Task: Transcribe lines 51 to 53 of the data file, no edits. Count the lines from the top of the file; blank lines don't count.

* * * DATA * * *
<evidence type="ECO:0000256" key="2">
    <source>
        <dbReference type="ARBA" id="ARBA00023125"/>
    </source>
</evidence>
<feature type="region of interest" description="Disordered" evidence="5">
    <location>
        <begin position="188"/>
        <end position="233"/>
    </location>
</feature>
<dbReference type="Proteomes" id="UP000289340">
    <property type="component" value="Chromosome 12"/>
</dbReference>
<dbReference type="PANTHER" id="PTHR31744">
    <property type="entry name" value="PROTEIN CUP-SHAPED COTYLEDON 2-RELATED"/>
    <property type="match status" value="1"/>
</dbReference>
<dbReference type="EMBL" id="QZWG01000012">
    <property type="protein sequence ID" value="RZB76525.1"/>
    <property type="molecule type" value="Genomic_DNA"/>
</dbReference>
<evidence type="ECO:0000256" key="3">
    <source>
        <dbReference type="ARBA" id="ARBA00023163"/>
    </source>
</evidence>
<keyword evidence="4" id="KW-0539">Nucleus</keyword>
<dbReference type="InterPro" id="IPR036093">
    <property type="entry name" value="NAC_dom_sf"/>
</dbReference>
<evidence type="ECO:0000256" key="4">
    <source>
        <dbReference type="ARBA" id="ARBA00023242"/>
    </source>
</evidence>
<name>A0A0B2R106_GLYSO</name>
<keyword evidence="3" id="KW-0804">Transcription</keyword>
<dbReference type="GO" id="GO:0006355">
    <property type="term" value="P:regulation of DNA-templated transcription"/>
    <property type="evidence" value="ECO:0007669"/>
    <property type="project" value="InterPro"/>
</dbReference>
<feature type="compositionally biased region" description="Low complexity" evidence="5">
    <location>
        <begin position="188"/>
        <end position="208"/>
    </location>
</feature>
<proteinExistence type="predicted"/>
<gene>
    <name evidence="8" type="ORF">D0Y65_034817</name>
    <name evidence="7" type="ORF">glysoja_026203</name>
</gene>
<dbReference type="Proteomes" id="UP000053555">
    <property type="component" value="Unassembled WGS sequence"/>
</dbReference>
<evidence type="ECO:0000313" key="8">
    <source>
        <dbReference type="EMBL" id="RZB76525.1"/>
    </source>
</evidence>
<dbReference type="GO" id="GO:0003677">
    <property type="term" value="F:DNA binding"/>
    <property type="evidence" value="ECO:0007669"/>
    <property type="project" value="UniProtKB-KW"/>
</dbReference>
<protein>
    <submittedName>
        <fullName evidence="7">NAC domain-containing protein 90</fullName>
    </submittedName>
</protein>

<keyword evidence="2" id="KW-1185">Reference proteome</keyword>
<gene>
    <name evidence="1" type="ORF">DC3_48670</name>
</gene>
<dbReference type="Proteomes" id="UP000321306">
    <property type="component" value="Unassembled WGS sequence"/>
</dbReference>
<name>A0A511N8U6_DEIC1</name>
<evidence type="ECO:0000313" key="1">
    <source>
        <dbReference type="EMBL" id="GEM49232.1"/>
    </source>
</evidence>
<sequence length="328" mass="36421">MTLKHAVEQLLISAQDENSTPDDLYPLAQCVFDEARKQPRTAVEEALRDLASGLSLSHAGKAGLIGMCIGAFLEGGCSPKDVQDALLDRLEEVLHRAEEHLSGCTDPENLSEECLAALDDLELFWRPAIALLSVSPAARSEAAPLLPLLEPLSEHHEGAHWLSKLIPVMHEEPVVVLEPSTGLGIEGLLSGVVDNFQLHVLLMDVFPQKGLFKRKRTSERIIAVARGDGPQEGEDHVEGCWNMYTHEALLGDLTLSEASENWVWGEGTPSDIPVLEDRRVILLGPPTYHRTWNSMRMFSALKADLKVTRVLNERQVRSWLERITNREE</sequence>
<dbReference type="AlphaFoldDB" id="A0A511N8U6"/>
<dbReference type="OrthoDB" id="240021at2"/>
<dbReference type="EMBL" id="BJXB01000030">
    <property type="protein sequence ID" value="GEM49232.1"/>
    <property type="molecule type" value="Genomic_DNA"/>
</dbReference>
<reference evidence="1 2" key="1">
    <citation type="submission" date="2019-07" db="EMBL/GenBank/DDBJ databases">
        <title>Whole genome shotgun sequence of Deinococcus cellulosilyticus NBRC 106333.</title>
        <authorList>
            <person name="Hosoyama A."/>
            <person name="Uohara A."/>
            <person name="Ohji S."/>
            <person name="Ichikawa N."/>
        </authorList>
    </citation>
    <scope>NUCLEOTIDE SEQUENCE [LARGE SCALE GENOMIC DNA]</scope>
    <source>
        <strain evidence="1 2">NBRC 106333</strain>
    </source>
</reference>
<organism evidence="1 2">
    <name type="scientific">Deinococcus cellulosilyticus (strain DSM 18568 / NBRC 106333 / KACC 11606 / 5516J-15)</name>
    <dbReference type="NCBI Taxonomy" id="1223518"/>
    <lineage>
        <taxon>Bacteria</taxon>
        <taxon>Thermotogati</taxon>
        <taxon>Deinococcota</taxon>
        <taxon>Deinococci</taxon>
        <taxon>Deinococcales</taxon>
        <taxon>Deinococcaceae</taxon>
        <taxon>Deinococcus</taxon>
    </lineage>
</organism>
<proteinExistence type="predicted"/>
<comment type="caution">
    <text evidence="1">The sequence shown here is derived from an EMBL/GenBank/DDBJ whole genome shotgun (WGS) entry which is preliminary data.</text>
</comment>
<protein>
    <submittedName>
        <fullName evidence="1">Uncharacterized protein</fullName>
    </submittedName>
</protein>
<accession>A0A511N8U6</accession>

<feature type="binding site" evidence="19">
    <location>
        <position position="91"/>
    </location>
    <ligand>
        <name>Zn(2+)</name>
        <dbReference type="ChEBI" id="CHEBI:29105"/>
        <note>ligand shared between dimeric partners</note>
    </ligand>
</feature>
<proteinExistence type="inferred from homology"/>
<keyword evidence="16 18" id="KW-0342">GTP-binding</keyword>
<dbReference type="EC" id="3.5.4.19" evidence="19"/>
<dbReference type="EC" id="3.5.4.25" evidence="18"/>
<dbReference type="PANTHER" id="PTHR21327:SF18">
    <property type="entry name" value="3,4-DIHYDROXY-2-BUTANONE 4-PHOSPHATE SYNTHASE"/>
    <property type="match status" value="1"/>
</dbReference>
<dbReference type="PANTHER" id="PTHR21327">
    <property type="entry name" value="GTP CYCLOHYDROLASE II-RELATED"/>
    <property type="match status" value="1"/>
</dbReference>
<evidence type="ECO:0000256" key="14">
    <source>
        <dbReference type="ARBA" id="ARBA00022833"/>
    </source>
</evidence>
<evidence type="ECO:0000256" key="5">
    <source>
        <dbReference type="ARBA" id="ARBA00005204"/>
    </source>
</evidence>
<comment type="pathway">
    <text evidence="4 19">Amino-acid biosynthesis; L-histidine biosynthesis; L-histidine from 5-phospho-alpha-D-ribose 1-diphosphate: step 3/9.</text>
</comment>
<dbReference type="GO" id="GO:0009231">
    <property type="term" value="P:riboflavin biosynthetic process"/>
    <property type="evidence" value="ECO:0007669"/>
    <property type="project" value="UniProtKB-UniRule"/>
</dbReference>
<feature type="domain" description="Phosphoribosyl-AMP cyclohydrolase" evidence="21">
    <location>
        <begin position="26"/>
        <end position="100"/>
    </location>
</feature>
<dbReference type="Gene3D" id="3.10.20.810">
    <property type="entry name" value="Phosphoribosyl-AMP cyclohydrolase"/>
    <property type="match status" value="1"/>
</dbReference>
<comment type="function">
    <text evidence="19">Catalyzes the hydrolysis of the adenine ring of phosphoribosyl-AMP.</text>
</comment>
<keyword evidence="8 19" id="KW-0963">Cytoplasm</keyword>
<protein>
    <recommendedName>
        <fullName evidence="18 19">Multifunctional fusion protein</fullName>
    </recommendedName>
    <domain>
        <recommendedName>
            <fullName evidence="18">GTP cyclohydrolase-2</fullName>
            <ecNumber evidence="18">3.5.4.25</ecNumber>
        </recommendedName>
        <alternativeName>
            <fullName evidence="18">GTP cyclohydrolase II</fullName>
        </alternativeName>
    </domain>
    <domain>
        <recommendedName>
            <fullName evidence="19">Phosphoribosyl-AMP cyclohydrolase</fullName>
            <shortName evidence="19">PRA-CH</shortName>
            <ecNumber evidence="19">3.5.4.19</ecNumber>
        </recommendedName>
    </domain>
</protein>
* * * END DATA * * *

<gene>
    <name evidence="8" type="ORF">D0Y65_034817</name>
    <name evidence="7" type="ORF">glysoja_026203</name>